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Die Hauptstadt by Robert Menasse
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really liked it

This is a good and important book, but one that transforms generically, from the multilinear blend of destinies that it starts out as, to an essay-novel that delivers a message more efficiently than resolves its narrative knots, toward the end. We meet an array of characters at the outset, all caught in the same moment of perceiving a stray pig running around on the streets of Brussels, and follow each of these characters (the majority of which do not know, or even get to meet each other) through a period of time, in which all of them encounter a major obstacle on their way or have to make a life-changing decision. This is done masterfully, and with great care. Little by little, we also get to know that the selection of people is not at all random, but that their individual decisions also have an influence of the life of the others. Little by little, however, another theme starts to emerge, one that seems to be of much greater importance to the author than the fate of his characters. What is Europe? Or more precisely: has Europe as a political entity strayed from the course on which it was set by its founders? Has the ship been hijacked? (Well, we all know it is, but that alone is not reason enough for jumping it.) Menasse's concern with the fate of our "common destiny" (unfortunately, one probably can't use these words without ironic quotes without sounding naive) is serious and the poetic answer he provides to the question surprising as well as logical at the same time: it is not the Brussels of the present where the mental capital of Europe is situated - as the founding ground of its values, it is elsewhere (no spoilers), but in a place where it will physically never be.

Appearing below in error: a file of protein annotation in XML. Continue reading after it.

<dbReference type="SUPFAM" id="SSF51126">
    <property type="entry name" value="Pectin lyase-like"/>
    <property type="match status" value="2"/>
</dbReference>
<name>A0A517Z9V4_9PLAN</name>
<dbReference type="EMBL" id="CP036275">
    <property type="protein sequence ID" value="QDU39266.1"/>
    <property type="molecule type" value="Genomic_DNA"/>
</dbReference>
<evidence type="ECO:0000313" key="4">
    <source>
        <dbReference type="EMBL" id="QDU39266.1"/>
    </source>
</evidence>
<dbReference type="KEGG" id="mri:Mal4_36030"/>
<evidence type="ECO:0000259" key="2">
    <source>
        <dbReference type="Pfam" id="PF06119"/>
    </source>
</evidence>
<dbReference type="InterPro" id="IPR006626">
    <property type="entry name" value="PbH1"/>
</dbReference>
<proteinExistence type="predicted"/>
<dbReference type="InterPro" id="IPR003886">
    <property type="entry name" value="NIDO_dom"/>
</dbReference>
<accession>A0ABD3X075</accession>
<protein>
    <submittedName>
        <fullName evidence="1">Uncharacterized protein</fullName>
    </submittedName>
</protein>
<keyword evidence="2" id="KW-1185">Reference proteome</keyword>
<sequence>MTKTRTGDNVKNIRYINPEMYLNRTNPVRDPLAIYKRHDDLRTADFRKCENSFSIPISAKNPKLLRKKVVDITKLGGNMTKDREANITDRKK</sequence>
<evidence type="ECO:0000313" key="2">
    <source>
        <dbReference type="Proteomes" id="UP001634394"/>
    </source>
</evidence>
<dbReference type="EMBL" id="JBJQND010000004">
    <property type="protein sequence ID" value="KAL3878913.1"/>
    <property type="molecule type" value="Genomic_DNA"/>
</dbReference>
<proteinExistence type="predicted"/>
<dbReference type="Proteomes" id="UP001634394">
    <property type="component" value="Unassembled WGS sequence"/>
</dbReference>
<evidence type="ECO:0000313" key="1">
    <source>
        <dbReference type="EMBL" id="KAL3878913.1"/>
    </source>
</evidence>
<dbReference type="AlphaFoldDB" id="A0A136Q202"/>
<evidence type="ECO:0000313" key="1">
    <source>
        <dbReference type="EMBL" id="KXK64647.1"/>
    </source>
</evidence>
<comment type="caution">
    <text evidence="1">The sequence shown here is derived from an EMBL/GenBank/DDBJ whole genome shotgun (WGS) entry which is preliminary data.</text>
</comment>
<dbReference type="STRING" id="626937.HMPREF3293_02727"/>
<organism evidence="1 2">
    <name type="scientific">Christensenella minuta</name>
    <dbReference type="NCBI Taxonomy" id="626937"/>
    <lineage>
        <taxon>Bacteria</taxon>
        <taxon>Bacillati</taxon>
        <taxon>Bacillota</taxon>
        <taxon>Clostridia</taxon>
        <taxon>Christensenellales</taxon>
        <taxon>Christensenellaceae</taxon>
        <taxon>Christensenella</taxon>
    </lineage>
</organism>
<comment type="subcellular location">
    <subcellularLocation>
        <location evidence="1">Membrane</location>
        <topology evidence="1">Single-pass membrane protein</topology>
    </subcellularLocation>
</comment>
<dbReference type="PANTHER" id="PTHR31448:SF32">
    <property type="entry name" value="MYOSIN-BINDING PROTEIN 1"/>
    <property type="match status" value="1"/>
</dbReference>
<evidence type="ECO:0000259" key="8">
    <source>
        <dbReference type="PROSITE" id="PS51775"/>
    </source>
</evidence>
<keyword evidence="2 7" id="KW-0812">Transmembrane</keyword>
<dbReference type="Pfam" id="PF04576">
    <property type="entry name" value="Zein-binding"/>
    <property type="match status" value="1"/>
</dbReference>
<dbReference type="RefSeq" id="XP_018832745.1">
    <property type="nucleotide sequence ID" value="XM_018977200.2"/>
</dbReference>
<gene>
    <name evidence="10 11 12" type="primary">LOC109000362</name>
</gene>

Critically, I'd like to point out the role of Eastern Europe in the book as the "dark other". The only main character from around here is Polish, and yes, a fundamentalist assassin. A few Romanian careerists get token mentions, and the only sympathetic East European, a Czech, turns out to be an Austrian national, who has had proper schools etc. Fair enough, the British are also not described in the most favourable of terms. But still: I've met proportionally just as many incompetent, unintelligent, backward and no more properly educated people in positions of influence in the "core regions" of the European civilization as I have seen in the periphery - maybe even more. So yes, a sympathetic, competent and intelligent person from around here would have been nice. After all, it is the divisions and trenches that Europe as a political entity was supposed to overcome, and won't, if we keep enforcing them. That said, a good book, one I hope will make it to other languages soon.
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Reading Progress

Finished Reading
January 28, 2018 – Shelved
January 28, 2018 – Shelved as: to-read

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